The Executive Board of EI affiliate CNEH is working on an Action Plan, after getting feedback from the Federations, and the preparations for the International Trade Unions Confederation (ITUC) Summit in Santo Domingo, Dominican Republic, 8-10 April.
An assessment form will be completed by each federation in preparation for the upcoming congress to take place 17-19 September, in order to develop an overall assessment of the situation. EI assisted CNEH in organising their first Direction nationale and Federations meeting 26-27 March in Montrouis.
In relation to the school year, there is not yet a clear view of how many schools have been opened and where they have been opened. 700,000 students are expected to go back to school in the next two months, BBC reported lately. Schools are re-opening in Haiti's capital for the first time since the earthquake which killed more than 200,000 people in January. The quake damaged or destroyed more than 4,000 schools, and while many have been repaired, others scheduled to re-open are still not ready.
A report to come shortly will include details of the situation of those teachers who either lost their work places or were displaced. This is one of the main concerns of EI as it constitutes the baseline from where EI needs to start work to strengthen CNEH capacity to represent members and recruit new ones. The situation for some teachers and their families is still very difficult and in some cases is getting worse.
CUT and EI will coordinate activities to support the Federations, as they represent one of the main pillars in the strengthening of CNEH, as decided during the North America & Caribbean Conference in Trinidad last February.
René Jolibois and Jean Lavaud Frédérick from CNEH have had several meetings with the Ministry of Education and other authorities. They have also been participating in the Education Cluster of the United Nations Office for the Coordination of Humanitarian Affairs. This intergovernmental body, in a situation report dated 24 March, stated that “an estimated number of 302,000 children have been displaced to other departments, with an additional 720,000 children affected by the earthquake but remaining in their home communities. Of this figure, 309,500 children are currently living in spontaneous temporary settlement sites which lack basic social services.” “The immediate priority of the Education cluster, OCHA added, is to facilitate the provision of temporary learning spaces (tents/transitional structures) accompanied by training and materials packages for these children, teachers and parents. In the South East department, about 1,000 schools have so far officially re-opened while 49 schools have been identified as severely damaged, and 405 tents are needed to set up temporary learning spaces.”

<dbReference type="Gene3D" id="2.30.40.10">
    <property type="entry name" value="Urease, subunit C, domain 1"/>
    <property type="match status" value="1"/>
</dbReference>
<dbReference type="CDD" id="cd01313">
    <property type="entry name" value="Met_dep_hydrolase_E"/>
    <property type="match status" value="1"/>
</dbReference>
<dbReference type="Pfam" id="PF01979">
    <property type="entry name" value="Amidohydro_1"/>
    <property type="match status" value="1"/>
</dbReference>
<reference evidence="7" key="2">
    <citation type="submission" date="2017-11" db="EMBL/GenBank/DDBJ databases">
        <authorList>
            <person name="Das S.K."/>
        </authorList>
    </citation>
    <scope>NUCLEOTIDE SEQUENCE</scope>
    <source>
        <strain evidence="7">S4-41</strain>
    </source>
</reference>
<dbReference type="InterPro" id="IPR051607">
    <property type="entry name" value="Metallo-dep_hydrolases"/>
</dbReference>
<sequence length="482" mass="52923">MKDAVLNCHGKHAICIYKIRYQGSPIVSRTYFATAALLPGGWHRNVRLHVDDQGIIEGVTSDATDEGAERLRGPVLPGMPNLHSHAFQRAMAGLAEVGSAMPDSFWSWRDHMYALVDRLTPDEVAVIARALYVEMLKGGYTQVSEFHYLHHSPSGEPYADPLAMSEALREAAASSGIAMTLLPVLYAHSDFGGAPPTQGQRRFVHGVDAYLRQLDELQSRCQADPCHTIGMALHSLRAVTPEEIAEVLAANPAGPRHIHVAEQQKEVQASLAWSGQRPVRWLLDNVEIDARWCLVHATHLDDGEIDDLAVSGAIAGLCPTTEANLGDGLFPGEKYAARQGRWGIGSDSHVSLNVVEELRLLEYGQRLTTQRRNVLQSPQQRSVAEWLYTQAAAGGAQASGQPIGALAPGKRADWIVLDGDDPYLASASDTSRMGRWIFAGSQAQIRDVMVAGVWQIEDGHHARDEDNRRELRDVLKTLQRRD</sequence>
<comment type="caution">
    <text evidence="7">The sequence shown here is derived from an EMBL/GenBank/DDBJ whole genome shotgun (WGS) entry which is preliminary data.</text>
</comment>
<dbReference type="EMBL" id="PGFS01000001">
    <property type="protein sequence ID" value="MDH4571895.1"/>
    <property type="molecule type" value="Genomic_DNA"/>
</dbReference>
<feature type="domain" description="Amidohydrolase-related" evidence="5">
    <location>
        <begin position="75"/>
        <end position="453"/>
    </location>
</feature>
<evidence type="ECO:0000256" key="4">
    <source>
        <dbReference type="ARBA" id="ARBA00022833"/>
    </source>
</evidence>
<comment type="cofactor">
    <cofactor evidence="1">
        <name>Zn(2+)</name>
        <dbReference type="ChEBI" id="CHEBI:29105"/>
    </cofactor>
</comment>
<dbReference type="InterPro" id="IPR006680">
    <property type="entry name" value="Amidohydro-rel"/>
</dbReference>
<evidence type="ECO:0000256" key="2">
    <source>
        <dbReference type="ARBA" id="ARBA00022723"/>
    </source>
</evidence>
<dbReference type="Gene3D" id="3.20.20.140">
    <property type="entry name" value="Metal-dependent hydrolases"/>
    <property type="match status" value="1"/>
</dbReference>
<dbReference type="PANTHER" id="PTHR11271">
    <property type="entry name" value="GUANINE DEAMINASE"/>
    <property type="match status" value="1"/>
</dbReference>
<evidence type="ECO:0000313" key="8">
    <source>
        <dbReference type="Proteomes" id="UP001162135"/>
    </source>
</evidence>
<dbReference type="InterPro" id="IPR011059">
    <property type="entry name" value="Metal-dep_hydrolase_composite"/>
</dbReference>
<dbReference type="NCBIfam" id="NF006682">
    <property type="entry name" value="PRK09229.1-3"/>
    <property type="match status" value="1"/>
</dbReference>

For the ITUC Summit in Santo Domingo, EI is working on a background document on the development of the education system to be the baseline for the discussion with the Haitian Trade Unions, the Haitian government and other important organisations such as ILO. On 10 April trade unions will work on a road map for the reconstruction of Haiti that includes Core Labour Standards and decent employment plans. Education has a major role in it, as well as public services. Main themes to be discussed at this Summit are: How can decent work be ensured for all? How can the rule of law be strengthened? How can social protection be ensured for all?
To date, the Solidarity Funds of EI and of the Caribbean Union of Teachers have raised near 190.000 € (55.000 € already has been sent to Haiti) which represent 257.000 US $ (74500 US $ has been sent to Haiti). As the action plan is finalised, a budget for the reconstruction and rehabilitation of CNEH will be presented.
You can still contribute to EI Solidarity Funds, in order to help rebuild Haiti's schools and teacher unions:
Education International “Fonds de Solidarité” ING Bank Rue du Trône, 14-16 1000 Brussels Account number: 310-1006170-75 IBAN: BE05 3101 0061 7075 SWIFT OR BIC CODE: BBRUBEBB